COUNCIL MEMBER Burton Fox can be seen during the Monday, July 2 Owosso City Council meeting expressing his concerns with allowing medical marihuana facilities in the city of Owosso. Though Fox emphasized that he appreciates all the hard work the city’s planning commission put into researching and drafting the ordinance, he suggested tabling the decision to request further clarification that loopholes have been tightened in the state’s most recent medical marihuana legislation. Fox was joined by council member Lori Bailey in voting “No” on the new ordinance.
(Independent Photo/Graham Sturgeon)
by Graham Sturgeon, co-editor
The Owosso City Council voted on Monday, July 2 to amend the City of Owosso Code of Ordinances to add Chapter 16.5, “Medical Marihuana Facilities Licensing,” and amend various sections of Chapter 38, “Zoning,” to authorize and regulate medical marihuana related facilities within the city. The Owosso Planning Commission drafted and recommended the ordinance, which the council approved by a five-to-two margin, with minimal adjustments.
The ordinance will allow up to four provisioning center licenses and an unlimited amount of growing, processing, safety compliance and secure transport licenses. Pending state approval, the ordinance could take effect by Monday, July 23.
Growing, processing, safety compliance and secure transport facilities must be located within industrial zoning districts, I-1 and I-2. Provisioning facilities (dispensaries) can be located within business/commercial districts (B-1 through B-4) or industrial districts. As for buffer zones around schools and residences, provisioning centers must be located at least 100 feet away from the nearest residence and 200 feet away from the nearest school, from door to door.
Applications for each license will cost $5,000 annually. Since the city will allow only four provisioning licenses, there will be a lottery to select the four license recipients, should more than four individuals apply. Applicants who are not selected in the lottery, will be refunded half of their application fee, $2,500.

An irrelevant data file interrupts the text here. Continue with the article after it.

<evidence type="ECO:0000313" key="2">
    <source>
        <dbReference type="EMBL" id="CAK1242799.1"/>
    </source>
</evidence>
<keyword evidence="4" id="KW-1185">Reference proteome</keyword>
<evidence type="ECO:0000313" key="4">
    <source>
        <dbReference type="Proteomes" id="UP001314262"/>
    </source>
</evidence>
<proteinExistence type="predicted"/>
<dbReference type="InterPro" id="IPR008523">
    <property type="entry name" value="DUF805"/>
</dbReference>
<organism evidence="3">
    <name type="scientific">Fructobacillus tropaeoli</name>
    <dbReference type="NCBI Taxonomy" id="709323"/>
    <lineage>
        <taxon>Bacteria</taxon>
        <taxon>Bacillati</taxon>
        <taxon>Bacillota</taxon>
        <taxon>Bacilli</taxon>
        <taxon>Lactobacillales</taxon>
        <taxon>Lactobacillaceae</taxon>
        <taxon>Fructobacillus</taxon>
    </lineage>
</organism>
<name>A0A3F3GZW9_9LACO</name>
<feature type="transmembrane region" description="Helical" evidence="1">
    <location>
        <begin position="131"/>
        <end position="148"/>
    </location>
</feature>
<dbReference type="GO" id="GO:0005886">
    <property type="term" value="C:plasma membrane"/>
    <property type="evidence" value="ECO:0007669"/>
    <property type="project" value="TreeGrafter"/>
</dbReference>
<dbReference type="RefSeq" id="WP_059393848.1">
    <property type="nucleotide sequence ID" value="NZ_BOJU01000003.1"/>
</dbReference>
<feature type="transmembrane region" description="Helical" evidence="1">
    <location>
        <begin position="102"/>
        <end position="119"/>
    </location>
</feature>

The planning commission began working to draft the new ordinance approximately one-and-a-half years ago, well before the State of Michigan’s Medical Marihuana Facilities Licensing Act (MMFLA) took effect in December of 2017. The city hosted two medical marihuana workshops – Sept. 28 and Oct. 21, 2017 – to discuss the matter with the public, before presenting the final draft in a public hearing on May 29, 2018.
The planning commission’s progress was slowed by widespread uncertainty about how the MMFLA would be structured and implemented. However, the planning commission used that time to watch and gather insight from the municipalities that had already “opted in” to the MMFLA. That data was then used by the planning commission to make any necessary adjustments to its final recommendation. Planning commission members noted during the July 2 meeting that the ordinance mirrors the state’s liquor control language as closely as possible.
Council member Burton Fox, who opposed the passage of the new ordinance, expressed that he is not satisfied that the MMFLA goes far enough in ensuring the reputability of the doctors issuing medical marihuana prescriptions. Fox also pointed out that there are three pharmacies in the city, and the new ordinance would allow for four provisioning centers, the medical marihuana equivalent to a pharmacy. His motion to table the agenda item until the July 30 meeting was denied by the council.
Applications will be accepted, pending state approval of the ordinance, by the Owosso city clerk, though applications will be processed – and either approved or denied – by the city’s building department, within 20 days.